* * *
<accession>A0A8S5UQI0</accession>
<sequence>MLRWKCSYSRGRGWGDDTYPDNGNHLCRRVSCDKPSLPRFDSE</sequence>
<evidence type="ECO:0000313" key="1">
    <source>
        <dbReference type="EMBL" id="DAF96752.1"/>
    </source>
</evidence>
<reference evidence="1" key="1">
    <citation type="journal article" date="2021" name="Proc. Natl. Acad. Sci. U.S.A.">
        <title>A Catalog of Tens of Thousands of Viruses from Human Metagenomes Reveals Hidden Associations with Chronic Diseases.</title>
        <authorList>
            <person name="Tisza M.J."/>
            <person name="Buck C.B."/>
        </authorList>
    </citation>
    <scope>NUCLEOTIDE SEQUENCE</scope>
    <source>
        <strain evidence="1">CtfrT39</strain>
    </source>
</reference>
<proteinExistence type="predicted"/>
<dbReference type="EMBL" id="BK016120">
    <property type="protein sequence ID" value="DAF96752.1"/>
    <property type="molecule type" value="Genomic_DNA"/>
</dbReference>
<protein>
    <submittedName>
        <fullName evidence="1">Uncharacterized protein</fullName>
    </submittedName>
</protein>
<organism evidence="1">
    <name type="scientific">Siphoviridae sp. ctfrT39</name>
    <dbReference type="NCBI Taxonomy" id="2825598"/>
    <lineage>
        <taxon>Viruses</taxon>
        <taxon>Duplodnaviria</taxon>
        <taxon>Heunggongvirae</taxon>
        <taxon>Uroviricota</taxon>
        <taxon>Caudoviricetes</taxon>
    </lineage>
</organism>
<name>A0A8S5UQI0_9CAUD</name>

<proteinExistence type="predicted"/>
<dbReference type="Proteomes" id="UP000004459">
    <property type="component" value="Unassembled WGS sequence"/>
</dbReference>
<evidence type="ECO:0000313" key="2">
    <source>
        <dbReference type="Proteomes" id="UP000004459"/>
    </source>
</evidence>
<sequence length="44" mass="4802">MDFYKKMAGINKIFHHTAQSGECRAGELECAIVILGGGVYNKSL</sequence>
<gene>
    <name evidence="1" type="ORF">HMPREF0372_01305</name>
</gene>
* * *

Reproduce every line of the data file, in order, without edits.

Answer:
<accession>A0A8S5UQI0</accession>
<sequence>MLRWKCSYSRGRGWGDDTYPDNGNHLCRRVSCDKPSLPRFDSE</sequence>
<evidence type="ECO:0000313" key="1">
    <source>
        <dbReference type="EMBL" id="DAF96752.1"/>
    </source>
</evidence>
<reference evidence="1" key="1">
    <citation type="journal article" date="2021" name="Proc. Natl. Acad. Sci. U.S.A.">
        <title>A Catalog of Tens of Thousands of Viruses from Human Metagenomes Reveals Hidden Associations with Chronic Diseases.</title>
        <authorList>
            <person name="Tisza M.J."/>
            <person name="Buck C.B."/>
        </authorList>
    </citation>
    <scope>NUCLEOTIDE SEQUENCE</scope>
    <source>
        <strain evidence="1">CtfrT39</strain>
    </source>
</reference>
<proteinExistence type="predicted"/>
<dbReference type="EMBL" id="BK016120">
    <property type="protein sequence ID" value="DAF96752.1"/>
    <property type="molecule type" value="Genomic_DNA"/>
</dbReference>
<protein>
    <submittedName>
        <fullName evidence="1">Uncharacterized protein</fullName>
    </submittedName>
</protein>
<organism evidence="1">
    <name type="scientific">Siphoviridae sp. ctfrT39</name>
    <dbReference type="NCBI Taxonomy" id="2825598"/>
    <lineage>
        <taxon>Viruses</taxon>
        <taxon>Duplodnaviria</taxon>
        <taxon>Heunggongvirae</taxon>
        <taxon>Uroviricota</taxon>
        <taxon>Caudoviricetes</taxon>
    </lineage>
</organism>
<name>A0A8S5UQI0_9CAUD</name>

<proteinExistence type="predicted"/>
<dbReference type="Proteomes" id="UP000004459">
    <property type="component" value="Unassembled WGS sequence"/>
</dbReference>
<evidence type="ECO:0000313" key="2">
    <source>
        <dbReference type="Proteomes" id="UP000004459"/>
    </source>
</evidence>
<sequence length="44" mass="4802">MDFYKKMAGINKIFHHTAQSGECRAGELECAIVILGGGVYNKSL</sequence>
<gene>
    <name evidence="1" type="ORF">HMPREF0372_01305</name>
</gene>